With only about a half dozen localities known, trilobites with soft
tissue preservation are rare. A well-known site in the United States
is Beecher’s Trilobite bed where examples of Triarthrus, Cryptolithus,
and Cornuproetus are known. In 2005 a new location in Lewis County
was discovered which will take its place in this select group as
a site containing Triarthrus eatoni with preserved appendages. These
trilobites were buried rapidly, resulting in an anoxic environment
which allowed for infilling with fine-grained pyretic deposits that
preserved the details seen here. The rich gold color is a striking
contrast to the deep black matrix, making for a dramatic specimen
available in very limited quantities. This fine example is preserved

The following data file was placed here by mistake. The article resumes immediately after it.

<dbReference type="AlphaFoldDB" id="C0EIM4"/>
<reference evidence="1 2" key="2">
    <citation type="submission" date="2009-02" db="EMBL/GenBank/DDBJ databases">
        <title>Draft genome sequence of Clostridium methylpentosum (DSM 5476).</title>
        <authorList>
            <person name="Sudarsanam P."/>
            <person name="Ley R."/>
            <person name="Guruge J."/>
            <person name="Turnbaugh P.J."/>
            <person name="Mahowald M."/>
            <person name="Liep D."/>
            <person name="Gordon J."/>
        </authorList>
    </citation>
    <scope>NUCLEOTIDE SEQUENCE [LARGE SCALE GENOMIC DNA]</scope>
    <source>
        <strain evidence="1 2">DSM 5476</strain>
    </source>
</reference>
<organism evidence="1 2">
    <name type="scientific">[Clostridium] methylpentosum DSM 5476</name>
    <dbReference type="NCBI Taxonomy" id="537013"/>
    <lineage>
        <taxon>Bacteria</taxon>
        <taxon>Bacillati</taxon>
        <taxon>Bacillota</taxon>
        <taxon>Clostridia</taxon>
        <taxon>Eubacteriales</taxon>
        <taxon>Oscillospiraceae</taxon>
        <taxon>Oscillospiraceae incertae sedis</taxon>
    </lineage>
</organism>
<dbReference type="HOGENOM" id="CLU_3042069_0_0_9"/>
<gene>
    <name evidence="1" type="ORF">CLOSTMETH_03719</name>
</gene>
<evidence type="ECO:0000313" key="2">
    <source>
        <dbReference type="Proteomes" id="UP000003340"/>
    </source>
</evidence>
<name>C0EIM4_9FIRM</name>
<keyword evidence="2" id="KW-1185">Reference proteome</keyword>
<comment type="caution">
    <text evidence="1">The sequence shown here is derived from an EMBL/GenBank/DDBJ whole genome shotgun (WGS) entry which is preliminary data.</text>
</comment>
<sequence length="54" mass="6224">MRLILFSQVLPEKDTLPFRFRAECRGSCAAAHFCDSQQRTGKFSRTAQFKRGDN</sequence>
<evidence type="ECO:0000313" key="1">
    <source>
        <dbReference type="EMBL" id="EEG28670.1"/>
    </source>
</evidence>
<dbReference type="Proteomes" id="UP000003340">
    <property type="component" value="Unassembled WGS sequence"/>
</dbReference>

in ventral aspect with limbs preserved. These trilobites are prepared
using a very fine 50 nanometer powder in order to preserve the pyrite.
For the last two years at the Tucson Fossil Show the discoverer
of this site and preparator of this exceptional specimen had something
new to offer: trilobites with preserved eggs. This is the first
known instance of preserved eggs of the species, and most likely
represents an early stage in the development of the eggs which were
formed in the head and subsequently released into the environment.
This fine example is seen here in association with an unknown arthropod
with an unusually long telson extension, one which apparently was
articulated by a ball and socket joint. The distal portion of the
abdomen is tucked up against the body and the antennae folded back
along the body as well. This is a MOST UNUSUAL association of two
stunning specimens on a single plate, one which is sure to become
the cornerstone of any collection. Hopefully this arthropod and
several others will be described by science in the near future,
as they all seem to have yet to be given the attention they deserve.
Geology, 37 (Oct), 2009, pp 907-910.
Geology, 45(3), 2017, pp 199-202.